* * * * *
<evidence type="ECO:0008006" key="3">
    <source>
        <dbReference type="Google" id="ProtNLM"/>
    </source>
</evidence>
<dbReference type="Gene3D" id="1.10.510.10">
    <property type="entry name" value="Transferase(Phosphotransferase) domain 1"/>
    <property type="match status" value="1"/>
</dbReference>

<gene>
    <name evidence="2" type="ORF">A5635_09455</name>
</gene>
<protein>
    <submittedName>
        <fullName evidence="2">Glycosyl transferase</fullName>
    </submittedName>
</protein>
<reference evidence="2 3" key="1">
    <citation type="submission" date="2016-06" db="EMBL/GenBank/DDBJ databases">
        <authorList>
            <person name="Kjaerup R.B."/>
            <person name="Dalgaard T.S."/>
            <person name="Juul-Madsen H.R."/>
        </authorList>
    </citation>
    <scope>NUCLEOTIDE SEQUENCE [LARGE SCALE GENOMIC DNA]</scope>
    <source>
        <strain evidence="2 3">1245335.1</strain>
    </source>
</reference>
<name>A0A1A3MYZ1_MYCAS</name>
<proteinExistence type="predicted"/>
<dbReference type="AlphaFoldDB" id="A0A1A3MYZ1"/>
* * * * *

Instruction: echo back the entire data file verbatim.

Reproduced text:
<evidence type="ECO:0008006" key="3">
    <source>
        <dbReference type="Google" id="ProtNLM"/>
    </source>
</evidence>
<dbReference type="Gene3D" id="1.10.510.10">
    <property type="entry name" value="Transferase(Phosphotransferase) domain 1"/>
    <property type="match status" value="1"/>
</dbReference>

<gene>
    <name evidence="2" type="ORF">A5635_09455</name>
</gene>
<protein>
    <submittedName>
        <fullName evidence="2">Glycosyl transferase</fullName>
    </submittedName>
</protein>
<reference evidence="2 3" key="1">
    <citation type="submission" date="2016-06" db="EMBL/GenBank/DDBJ databases">
        <authorList>
            <person name="Kjaerup R.B."/>
            <person name="Dalgaard T.S."/>
            <person name="Juul-Madsen H.R."/>
        </authorList>
    </citation>
    <scope>NUCLEOTIDE SEQUENCE [LARGE SCALE GENOMIC DNA]</scope>
    <source>
        <strain evidence="2 3">1245335.1</strain>
    </source>
</reference>
<name>A0A1A3MYZ1_MYCAS</name>
<proteinExistence type="predicted"/>
<dbReference type="AlphaFoldDB" id="A0A1A3MYZ1"/>